PHY/MAC Layer Design in Vehicular Ad Hoc Networks: Challenges, Standard Approaches, and Alternative Solutions

PHY/MAC Layer Design in Vehicular Ad Hoc Networks: Challenges, Standard Approaches, and Alternative Solutions

Claudia Campolo (Università Mediterranea di Reggio Calabria, Italy), Hector Agustin Cozzetti (Istituto Superiore Mario Boella, Italy), Antonella Molinaro (Università Mediterranea di Reggio Calabria, Italy) and Riccardo Maria Scopigno (Istituto Superiore Mario Boella, Italy)
DOI: 10.4018/978-1-4666-0209-0.ch004
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Abstract

Peculiarities of the vehicular environment make the design of the Physical (PHY) and Medium Access Control (MAC) layers for Vehicular Ad-hoc Networks (VANETs) very challenging. Technical solutions should carefully cope with (i) quickly changing network topologies caused by vehicles mobility, (ii) short connection lifetimes, (iii) multi-hop vehicle-to-vehicle communications, (iv) hostile environments for radio signal propagation, and (v) heterogeneous nature and quality requirements of various types of applications. The main aim of this chapter is to serve as an introduction for readers interested in vehicular network design, with a special focus on the MAC layer. It includes a detailed description of the major features and operating principles provided by PHY and MAC layers of the IEEE 802.11p and IEEE 1609 standard suites to support Wireless Access in Vehicular Environments (WAVE). The last part of the chapter contains a brief survey of some relevant MAC proposals in the scientific literature that try to cope with the challenges of vehicular networks. Most of them follow the contention-based channel access idea of the standard and propose extensions to the 802.11p MAC layer in order to achieve higher throughput and fairness; others capitalize on a centralized access to achieve deterministic service quality.
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1. Introduction

In the last few years, vehicular ad hoc networks (VANETs), which provide connectivity among vehicles and between vehicles and the roadside infrastructure, have aroused the increasing interest of the research community (Huang, 2010), (Olariu & Weigle, 2009), (Watfa, 2010). The reasons of such an interest come from the fact that VANETs can be considered as a viable solution for improving road safety and transport efficiency, and also as an enabling technology to provide value-added services to travelers on the road.

Past and ongoing research projects, supported by car manufacturers and electronic industries, governments and academia, have obtained allocation of frequency spectrum and are specifying standards, designing applications, and running field trials for VANETs (Papadimitratos et al., 2009).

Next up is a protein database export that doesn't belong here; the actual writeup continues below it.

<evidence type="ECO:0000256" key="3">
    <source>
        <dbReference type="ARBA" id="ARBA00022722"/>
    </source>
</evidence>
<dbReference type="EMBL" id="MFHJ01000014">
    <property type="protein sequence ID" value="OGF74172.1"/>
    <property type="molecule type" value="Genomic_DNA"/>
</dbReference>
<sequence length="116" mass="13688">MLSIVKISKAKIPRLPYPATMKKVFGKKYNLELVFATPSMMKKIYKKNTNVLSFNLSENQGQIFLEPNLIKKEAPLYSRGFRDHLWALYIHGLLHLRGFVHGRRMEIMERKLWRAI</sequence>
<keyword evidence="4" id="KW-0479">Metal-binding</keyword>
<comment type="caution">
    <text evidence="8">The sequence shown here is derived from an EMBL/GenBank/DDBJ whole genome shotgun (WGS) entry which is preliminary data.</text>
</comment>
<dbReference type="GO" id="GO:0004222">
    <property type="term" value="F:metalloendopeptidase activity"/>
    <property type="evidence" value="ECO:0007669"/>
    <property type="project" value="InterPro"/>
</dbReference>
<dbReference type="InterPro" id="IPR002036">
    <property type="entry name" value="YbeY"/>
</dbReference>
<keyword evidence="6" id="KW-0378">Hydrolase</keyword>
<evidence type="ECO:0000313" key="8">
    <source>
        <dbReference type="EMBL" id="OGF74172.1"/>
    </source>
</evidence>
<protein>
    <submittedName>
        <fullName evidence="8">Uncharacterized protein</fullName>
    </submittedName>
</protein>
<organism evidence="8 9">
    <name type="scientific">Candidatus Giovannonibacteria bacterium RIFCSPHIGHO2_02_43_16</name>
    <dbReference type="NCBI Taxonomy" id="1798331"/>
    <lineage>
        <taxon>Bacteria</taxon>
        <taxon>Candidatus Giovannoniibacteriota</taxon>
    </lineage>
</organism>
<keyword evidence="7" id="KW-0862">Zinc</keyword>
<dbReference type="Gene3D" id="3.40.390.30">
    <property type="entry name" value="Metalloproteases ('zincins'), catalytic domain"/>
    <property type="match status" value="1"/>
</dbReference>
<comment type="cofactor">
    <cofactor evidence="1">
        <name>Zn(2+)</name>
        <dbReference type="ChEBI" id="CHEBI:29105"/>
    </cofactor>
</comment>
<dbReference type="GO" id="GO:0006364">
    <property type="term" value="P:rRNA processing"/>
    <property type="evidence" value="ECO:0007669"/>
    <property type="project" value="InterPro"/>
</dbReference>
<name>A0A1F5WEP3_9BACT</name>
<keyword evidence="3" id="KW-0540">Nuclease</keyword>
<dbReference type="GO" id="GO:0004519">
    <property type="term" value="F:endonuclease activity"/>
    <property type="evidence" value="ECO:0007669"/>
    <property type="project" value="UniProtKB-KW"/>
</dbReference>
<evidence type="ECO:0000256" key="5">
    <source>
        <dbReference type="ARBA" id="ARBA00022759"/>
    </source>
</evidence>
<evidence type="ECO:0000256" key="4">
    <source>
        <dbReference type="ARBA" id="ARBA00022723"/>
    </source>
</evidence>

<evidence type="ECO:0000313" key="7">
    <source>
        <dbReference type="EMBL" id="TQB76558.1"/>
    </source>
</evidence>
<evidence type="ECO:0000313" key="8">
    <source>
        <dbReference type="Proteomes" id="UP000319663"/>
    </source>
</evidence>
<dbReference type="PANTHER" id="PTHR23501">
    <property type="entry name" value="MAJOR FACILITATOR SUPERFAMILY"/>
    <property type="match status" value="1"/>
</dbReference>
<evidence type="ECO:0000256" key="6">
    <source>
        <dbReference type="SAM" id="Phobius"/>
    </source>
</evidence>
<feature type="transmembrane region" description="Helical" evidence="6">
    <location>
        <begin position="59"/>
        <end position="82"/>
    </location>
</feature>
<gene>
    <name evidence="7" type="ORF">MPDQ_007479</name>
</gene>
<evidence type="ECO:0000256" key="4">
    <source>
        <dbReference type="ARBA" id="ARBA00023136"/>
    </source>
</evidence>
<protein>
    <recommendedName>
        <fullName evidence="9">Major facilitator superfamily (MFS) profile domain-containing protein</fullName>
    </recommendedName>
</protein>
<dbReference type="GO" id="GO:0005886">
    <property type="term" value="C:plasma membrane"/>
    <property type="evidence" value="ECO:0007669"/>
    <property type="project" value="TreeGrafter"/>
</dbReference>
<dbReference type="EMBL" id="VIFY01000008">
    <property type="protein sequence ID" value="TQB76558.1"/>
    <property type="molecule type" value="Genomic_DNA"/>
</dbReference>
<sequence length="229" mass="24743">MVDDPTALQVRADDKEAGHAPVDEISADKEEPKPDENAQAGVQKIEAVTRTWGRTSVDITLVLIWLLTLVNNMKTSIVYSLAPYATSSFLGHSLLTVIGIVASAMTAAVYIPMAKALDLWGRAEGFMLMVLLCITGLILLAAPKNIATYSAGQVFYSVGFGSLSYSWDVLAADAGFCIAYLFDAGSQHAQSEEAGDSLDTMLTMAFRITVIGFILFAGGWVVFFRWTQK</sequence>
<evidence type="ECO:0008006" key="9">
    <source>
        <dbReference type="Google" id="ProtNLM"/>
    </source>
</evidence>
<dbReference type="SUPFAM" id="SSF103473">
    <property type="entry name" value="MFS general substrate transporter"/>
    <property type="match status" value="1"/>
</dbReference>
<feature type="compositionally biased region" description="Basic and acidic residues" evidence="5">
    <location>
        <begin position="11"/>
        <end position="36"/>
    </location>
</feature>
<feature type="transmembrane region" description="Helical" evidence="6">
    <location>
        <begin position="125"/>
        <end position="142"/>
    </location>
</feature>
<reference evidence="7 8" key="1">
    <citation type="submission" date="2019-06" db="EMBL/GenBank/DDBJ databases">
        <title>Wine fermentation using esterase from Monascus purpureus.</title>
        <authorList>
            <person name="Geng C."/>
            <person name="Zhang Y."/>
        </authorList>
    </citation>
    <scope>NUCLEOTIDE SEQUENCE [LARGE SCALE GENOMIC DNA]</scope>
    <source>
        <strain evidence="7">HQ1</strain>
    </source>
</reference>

Based on their targets, potential applications for VANETs can be arranged into the following classes: on-the-road safety, transport efficiency, and information/entertainment (infotainment) applications (Hossain et al., 2010).

Safety-related applications distribute information about hazards and obstacles on the road with the primary aim of limiting the risk of car accidents and making the driving more efficient and safe (Biswas et al., 2006). Due to their critical nature, these applications have real-time constraints, with a maximum allowed latency of 100 ms (CAMP, 2005); they typically rely on one-hop broadcasting and multi-hop vehicle-to-vehicle (V2V) or vehicle-to-roadside (V2R) communications.

Transport efficiency is pursued by traffic management applications that focus on optimizing flows of vehicles to reduce the travel time and avoid traffic jam situations (e.g., enhanced route guidance/navigation, traffic light optimal scheduling, lane merging assistance), or they focus on vehicle monitoring and urban sensing (e.g., pollution, forensic). These applications, by making the transportation systems more efficient, are also environmental friendly. In fact, by optimizing routes, gas emission can be reduced and fuel consumption can be decreased. Transport efficiency applications do not have stringent delay requirements; their quality gracefully degrades with the increase in packet loss and delay; and they can rely on V2R or V2V communications.

Also referred to as non-safety applications, comfort applications aim to provide the road traveler with information support and entertainment that makes the journey more pleasant (e.g., audio-video streaming, data download, information advertisements). Most of these applications rely on V2R communications; they often exploit the presence of roadside units acting as gateways towards the Internet.

The successful, reliable and efficient delivery of the aforementioned set of applications strongly relies on the design of a medium access control (MAC) layer able to cope with the challenges of the vehicular environment and with the various kinds of service requirements.

The main challenges for an effective and efficient MAC layer design for VANETs are summarized in the following list.

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